September 02, 2013

Roger Scruton - Understanding Political Opposition

The English philosopher Roger Scruton ran  a series on August 2013 on Radio 4 on the nature and limits of democracy by the title, 'Of the People, By the People'. He explored the role of political opposition and explained:
"It has been assumed in this country from the time of the Anglo-Saxons that political decisions are taken in council, after hearing all sides to the question, and taking note of the many interests that must be reconciled. Long before the advent of democracy, our parliament divided into government and opposition, and except in stressful periods during the 16th and 17th Centuries it was acknowledged that government without opposition is without any corrective when things go wrong. That is what we saw in the Soviet Union and its empire - a system of government without a reverse gear, which continued headlong towards the brick wall of the future."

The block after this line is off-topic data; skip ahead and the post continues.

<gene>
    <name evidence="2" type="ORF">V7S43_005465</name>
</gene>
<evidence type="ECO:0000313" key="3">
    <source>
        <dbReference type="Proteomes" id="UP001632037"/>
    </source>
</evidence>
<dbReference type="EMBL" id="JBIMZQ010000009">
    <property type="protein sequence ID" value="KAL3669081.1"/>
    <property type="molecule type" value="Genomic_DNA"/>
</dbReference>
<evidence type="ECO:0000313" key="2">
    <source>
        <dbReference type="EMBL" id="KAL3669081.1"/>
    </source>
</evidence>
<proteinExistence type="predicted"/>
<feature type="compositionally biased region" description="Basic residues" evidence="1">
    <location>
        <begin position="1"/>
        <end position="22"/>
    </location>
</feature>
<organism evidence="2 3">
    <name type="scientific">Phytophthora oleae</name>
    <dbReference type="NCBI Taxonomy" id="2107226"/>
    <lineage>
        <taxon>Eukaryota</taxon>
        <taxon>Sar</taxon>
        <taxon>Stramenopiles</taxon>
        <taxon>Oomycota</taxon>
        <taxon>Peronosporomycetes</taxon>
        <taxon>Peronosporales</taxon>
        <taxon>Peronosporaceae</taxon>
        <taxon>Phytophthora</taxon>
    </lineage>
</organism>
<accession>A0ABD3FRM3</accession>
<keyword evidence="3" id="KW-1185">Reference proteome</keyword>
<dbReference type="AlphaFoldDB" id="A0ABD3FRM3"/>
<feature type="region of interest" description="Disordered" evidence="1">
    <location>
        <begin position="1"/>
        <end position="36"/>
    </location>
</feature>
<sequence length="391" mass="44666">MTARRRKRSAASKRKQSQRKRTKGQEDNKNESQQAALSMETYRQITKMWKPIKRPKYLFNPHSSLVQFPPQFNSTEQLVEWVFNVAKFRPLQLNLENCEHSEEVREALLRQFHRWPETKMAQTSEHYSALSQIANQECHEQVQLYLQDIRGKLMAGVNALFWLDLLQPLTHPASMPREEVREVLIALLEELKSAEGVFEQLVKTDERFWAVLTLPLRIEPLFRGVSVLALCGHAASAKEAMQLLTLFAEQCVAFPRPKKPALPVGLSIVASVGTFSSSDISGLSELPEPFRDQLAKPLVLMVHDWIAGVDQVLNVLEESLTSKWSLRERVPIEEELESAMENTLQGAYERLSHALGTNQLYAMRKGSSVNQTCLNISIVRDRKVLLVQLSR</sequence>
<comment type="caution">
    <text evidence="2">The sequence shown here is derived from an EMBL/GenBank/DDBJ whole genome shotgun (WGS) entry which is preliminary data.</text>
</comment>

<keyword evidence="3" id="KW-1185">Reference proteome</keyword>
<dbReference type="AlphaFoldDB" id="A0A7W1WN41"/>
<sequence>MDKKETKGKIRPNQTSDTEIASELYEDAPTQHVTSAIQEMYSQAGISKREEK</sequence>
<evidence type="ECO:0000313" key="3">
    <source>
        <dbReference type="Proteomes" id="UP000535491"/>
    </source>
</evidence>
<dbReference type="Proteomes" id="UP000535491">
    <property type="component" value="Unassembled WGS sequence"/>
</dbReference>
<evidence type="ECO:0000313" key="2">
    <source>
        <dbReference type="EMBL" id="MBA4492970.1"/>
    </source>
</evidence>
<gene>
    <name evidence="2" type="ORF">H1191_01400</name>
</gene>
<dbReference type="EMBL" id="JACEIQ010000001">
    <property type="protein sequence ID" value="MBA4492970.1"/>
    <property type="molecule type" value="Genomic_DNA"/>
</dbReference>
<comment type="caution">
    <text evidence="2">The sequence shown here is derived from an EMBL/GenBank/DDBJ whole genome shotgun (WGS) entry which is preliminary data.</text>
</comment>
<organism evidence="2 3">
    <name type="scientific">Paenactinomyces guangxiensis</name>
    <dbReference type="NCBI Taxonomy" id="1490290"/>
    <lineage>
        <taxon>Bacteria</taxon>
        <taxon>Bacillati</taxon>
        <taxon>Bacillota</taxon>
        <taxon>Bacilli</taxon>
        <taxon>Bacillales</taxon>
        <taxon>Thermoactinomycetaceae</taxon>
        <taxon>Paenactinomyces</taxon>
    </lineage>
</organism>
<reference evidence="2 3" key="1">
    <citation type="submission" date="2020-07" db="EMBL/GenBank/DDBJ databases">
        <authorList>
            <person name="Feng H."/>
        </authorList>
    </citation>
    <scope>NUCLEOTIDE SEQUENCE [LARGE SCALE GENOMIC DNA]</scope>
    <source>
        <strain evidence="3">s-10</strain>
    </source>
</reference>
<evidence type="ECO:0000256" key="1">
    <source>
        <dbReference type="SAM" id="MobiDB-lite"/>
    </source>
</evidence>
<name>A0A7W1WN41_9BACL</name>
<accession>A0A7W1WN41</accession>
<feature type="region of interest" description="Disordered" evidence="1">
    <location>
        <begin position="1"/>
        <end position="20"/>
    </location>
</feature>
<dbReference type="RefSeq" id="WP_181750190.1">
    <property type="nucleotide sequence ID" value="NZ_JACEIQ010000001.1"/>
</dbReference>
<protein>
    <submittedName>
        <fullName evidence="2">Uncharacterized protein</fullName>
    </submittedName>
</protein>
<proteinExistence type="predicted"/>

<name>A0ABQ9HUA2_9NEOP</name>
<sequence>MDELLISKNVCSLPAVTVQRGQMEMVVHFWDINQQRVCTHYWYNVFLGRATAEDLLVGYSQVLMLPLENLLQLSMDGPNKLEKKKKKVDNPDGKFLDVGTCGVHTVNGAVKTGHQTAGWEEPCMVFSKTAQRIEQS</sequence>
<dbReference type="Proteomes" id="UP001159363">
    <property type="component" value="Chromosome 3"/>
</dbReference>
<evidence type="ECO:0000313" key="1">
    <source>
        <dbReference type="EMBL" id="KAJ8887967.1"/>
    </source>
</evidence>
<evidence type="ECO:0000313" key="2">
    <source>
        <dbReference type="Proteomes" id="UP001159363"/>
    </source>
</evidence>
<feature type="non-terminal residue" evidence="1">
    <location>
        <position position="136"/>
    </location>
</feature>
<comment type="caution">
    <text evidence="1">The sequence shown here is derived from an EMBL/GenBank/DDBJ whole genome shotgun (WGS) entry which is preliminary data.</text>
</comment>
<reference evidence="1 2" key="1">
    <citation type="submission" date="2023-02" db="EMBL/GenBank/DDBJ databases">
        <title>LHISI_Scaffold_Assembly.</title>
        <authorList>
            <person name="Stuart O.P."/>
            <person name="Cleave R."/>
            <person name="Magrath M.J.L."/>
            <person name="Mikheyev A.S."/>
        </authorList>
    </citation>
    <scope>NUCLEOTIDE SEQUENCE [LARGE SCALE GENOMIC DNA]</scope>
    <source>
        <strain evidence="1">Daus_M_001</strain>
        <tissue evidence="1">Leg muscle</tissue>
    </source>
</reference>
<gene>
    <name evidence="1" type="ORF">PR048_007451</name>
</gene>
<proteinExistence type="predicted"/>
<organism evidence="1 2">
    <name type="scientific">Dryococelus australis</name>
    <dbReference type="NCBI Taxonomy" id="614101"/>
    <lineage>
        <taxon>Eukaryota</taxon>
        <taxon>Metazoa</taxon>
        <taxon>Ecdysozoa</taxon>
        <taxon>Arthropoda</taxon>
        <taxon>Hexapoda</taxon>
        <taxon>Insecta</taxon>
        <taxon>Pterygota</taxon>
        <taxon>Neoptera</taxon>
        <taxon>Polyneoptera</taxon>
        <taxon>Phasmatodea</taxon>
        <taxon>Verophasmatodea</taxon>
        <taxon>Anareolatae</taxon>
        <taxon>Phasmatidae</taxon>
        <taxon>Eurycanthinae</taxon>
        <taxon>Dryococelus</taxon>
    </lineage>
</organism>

He continued:
"And the lessons that they (the public-spirited citizens who studied democracy in underground universities and planted the seeds of opposition in the former communist countries) learned need to be learned again today, as our politicians lead us forth under the banner of democracy, without pausing to examine what democracy actually requires."
Read more on the BBC website here.


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